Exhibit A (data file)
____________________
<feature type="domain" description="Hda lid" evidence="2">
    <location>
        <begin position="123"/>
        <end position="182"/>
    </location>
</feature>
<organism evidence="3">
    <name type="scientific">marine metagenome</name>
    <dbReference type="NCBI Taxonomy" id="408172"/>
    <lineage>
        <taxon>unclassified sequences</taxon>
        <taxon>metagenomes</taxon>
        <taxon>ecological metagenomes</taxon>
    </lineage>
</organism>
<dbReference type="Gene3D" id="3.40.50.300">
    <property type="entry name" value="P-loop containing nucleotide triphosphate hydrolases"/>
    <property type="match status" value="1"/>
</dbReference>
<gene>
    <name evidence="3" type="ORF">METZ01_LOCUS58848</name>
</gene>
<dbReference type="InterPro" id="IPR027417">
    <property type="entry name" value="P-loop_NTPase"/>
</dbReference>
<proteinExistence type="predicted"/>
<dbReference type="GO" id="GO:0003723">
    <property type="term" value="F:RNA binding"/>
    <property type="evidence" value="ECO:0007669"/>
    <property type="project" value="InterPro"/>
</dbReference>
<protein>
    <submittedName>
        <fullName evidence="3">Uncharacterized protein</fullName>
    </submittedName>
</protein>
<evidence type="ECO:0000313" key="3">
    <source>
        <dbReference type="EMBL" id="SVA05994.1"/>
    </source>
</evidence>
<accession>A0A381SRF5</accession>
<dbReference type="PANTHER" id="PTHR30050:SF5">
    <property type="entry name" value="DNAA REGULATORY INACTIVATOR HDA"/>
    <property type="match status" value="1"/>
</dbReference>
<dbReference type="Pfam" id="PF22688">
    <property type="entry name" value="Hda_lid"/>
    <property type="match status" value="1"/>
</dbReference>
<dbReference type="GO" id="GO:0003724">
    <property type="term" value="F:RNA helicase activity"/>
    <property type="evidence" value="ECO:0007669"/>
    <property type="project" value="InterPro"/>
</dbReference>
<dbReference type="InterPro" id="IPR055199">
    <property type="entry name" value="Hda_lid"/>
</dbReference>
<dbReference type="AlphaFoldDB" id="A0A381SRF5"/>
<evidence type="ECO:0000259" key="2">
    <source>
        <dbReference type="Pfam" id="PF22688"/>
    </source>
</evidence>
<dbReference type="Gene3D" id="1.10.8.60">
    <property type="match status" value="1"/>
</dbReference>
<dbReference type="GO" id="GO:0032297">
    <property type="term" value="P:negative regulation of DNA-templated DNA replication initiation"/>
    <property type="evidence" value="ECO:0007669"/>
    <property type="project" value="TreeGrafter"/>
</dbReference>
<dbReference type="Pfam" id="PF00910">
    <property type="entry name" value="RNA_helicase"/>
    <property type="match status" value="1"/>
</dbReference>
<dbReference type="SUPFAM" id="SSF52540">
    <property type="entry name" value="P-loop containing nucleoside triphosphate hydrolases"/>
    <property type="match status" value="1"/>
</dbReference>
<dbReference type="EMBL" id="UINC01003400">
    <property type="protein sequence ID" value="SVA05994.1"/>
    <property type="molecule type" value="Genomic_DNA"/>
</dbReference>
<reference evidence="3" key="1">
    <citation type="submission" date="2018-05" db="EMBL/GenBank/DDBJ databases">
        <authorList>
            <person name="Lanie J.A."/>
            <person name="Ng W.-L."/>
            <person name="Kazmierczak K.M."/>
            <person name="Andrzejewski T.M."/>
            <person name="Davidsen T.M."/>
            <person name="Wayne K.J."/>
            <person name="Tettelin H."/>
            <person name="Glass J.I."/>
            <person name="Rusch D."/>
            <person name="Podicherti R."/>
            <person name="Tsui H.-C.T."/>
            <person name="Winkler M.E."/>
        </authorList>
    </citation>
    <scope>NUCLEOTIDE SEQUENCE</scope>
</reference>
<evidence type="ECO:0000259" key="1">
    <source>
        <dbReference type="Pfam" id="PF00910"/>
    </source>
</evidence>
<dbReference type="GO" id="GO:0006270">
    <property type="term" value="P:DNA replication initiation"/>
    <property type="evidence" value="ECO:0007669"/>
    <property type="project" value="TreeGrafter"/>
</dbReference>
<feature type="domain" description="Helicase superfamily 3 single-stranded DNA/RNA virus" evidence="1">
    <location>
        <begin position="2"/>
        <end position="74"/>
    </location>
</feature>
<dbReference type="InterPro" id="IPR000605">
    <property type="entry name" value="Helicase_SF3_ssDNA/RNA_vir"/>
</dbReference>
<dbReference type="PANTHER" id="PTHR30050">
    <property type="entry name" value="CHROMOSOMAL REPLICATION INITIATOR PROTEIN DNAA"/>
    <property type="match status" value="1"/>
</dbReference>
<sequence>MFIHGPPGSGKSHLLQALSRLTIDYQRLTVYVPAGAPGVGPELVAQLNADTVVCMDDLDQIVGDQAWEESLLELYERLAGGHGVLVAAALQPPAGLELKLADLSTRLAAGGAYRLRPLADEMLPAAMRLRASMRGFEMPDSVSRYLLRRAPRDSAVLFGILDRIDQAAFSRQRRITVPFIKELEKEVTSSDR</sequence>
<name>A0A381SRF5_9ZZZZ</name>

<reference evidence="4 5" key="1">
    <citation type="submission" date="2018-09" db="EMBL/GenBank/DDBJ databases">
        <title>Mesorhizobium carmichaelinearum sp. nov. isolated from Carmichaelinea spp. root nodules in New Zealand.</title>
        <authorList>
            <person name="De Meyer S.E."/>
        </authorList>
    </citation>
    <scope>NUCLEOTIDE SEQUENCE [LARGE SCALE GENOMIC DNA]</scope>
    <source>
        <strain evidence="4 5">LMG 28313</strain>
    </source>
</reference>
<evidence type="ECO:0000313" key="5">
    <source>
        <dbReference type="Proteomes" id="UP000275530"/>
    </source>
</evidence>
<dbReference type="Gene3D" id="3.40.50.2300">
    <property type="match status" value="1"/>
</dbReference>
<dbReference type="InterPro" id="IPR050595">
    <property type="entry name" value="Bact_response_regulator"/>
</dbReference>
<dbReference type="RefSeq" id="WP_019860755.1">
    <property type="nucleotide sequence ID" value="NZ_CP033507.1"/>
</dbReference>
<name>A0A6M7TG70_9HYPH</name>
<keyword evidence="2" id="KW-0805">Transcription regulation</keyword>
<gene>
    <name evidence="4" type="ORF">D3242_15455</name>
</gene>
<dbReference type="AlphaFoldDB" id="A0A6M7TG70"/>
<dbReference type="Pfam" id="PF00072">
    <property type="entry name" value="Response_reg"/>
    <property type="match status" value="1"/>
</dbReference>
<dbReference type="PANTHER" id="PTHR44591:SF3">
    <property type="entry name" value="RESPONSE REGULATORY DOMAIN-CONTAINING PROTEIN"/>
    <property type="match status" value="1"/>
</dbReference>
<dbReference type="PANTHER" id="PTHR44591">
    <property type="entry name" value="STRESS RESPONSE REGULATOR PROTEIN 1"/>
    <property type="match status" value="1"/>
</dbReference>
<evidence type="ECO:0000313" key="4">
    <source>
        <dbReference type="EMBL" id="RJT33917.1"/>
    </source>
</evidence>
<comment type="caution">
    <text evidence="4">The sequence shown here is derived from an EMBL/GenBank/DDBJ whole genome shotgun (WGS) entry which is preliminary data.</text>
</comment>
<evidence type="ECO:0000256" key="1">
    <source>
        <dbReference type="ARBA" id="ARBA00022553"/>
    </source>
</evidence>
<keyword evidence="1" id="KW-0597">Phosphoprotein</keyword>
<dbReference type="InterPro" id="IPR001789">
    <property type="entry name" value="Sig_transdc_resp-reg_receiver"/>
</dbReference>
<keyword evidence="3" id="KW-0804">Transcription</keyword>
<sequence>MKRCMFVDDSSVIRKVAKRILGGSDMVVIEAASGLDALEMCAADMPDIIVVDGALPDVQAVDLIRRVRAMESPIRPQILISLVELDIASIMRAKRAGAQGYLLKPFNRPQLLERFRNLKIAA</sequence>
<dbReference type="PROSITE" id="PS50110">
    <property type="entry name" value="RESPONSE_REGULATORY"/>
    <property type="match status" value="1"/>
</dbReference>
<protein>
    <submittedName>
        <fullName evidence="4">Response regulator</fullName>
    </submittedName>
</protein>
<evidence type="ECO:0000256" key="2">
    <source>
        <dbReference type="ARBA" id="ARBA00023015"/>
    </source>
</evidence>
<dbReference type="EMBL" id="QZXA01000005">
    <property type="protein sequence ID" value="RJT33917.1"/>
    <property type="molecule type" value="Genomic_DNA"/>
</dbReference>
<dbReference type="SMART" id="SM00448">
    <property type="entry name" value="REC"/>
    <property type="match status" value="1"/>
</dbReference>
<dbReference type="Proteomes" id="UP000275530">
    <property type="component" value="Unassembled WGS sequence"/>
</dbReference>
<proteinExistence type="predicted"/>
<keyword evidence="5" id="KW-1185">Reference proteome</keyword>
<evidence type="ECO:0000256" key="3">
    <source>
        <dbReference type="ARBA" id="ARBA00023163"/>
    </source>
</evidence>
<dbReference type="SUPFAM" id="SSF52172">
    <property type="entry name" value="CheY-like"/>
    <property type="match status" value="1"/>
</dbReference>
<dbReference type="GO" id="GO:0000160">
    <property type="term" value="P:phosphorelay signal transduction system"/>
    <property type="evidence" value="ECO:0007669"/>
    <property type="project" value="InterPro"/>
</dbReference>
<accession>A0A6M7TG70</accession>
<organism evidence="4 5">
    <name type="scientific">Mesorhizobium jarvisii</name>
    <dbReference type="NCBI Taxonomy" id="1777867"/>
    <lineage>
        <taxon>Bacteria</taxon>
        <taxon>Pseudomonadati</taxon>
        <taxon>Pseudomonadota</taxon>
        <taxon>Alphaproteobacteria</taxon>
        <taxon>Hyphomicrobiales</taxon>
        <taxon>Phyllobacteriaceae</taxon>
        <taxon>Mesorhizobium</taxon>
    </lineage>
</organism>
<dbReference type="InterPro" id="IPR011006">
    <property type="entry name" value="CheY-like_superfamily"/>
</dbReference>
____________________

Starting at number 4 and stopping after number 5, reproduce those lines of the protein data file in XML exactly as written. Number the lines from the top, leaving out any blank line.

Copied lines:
        <end position="182"/>
    </location>